Biostatistics is rapidly evolving towards a “Big Data” future, where high-resolution health-related information from mobile and wearable devices is integrated with population and medical records, mental health metrics and patient histories. Understanding and interpreting these complex information patterns into usable knowledge poses a continuing challenge to scientists, clinical practitioners, policy makers and the general public. For this reason, we are developing new computational pipelines to extract knowledge from large time-dependent datasets. A self-organising map (SOM) is an unsupervised neural network algorithm that can reveal multi-variate patterns in a high-dimensional dataset. In the past, we have integrated a sophisticated statistical engine into the SOM to verify whether the observed patterns deviate from the random expectation, and we have applied the framework in multiple cross-sectional and longitudinal human datasets. Our next task is to develop an R-package of the time-dependent SOM that greatly increases our capacity to handle multi-variate event-based data (e.g. from mobile devices). This will enable us to better identify vulnerable subgroups and to provide the basic knowledge to develop tailored intervention strategies.
Personalized online engagement strategies to enable novel diet and lifestyle interventions in young Australians with psychological stress
Principal investigator: A/Prof Niranjan Bidargaddi, Flinders University SA
Effective diet and lifestyle management strategies are lacking for young adults, particularly when they are experiencing psychological distress, despite the widely known interplay between obesity and mental health. Innovative lifestyle modification approaches are needed that are personalised, easy to disseminate and encourage long-term adoption and maintenance of healthy behaviors. Smartphone ownership is highest amongst young adults, who spend in a typical month around 30 hours using over 28 apps. There are now over 40,000 personal health apps (PHAs), accessed by over 500 million smart phone users worldwide, most of which focus on weight management, nutrition or physical activity and thus highly relevant for addressing obesity in young Australians. However, this very choice makes it difficult to identify PHAs that engage, suit personal needs and are thus effective. The objective of this study is to investigate the interplay between individual characteristics, engagement with PHAs, and health outcomes. We will recruit a cohort of young adults visiting ReachOut, the most popular online mental health service for young adults from across Australia. We will direct this cohort, which can benefit the most from lifestyle interventions, to personalised online wellbeing interventions, identified through our current research with the Young and Well Cooperative Research Centre on wellbeing apps and the EU Horizon 2020 project, NoHoW on weight loss maintenance. We will collect data on personal profiles, engagement with apps, and longitudinal health outcomes including objective data on physical activity, sleep and diet, and subsequently, analyze the data using innovative clustering methods to determine which apps engage and are effective for whom. This analysis will generate critical knowledge for the development of personalised strategies for diet and weight management at a public health level, focusing on both the adoption and maintenance of healthy behaviours.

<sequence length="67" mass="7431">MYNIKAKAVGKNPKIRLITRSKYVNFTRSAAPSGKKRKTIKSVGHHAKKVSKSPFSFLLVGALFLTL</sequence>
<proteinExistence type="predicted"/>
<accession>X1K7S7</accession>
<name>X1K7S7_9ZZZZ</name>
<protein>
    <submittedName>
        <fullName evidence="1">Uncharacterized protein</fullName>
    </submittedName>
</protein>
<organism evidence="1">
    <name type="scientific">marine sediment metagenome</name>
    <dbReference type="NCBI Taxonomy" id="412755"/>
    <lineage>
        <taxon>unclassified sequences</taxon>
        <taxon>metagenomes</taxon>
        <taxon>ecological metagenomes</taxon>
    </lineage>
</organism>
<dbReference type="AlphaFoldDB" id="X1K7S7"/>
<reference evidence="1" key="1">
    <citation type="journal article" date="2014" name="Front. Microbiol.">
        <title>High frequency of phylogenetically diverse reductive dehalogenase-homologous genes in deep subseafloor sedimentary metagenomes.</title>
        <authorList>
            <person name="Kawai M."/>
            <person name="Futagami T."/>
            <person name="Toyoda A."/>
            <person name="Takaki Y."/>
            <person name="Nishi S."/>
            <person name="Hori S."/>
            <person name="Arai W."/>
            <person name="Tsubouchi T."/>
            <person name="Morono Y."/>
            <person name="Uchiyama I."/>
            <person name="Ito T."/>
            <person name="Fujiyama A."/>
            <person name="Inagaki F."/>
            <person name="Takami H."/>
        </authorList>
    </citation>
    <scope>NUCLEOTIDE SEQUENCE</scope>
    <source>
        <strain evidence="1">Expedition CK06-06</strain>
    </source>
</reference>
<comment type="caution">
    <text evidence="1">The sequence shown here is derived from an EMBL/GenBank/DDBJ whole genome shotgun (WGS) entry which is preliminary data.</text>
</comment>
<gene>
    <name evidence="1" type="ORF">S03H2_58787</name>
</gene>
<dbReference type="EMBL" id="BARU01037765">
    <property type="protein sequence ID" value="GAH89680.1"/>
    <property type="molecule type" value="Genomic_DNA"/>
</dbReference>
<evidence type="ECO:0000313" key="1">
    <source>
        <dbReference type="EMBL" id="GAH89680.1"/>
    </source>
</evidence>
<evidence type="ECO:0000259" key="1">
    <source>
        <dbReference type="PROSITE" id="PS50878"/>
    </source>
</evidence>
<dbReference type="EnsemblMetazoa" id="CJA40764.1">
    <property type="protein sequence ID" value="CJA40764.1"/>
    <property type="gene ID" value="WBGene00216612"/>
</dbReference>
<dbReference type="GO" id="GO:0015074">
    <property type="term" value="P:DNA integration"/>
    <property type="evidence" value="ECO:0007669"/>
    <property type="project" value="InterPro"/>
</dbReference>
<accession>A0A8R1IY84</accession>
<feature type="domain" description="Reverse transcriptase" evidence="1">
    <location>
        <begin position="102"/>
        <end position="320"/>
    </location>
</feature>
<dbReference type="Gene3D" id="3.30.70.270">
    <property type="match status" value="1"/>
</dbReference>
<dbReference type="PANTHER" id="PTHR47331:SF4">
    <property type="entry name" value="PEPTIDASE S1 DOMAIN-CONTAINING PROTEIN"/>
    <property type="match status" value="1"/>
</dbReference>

Metabolic phenotypes and longitudinal profiles of complications and health care costs in type 1 diabetes
Collaborators: Dr Raija Lithovius & Prof Per-Henrik Groop, University of Helsinki
In 2008, we published one of the first studies that utilised metabolic subtypes of disease to characterise a nation-wide cohort of individuals and their risk of premature death (the FinnDiane Study). Seven years later, we will revisit the dataset and investigate what has happened to the metabolic subgroups of patients in terms of diabetic complications, prescribed medications and their ability to reduce risk factors and cumulative costs from hospitalization.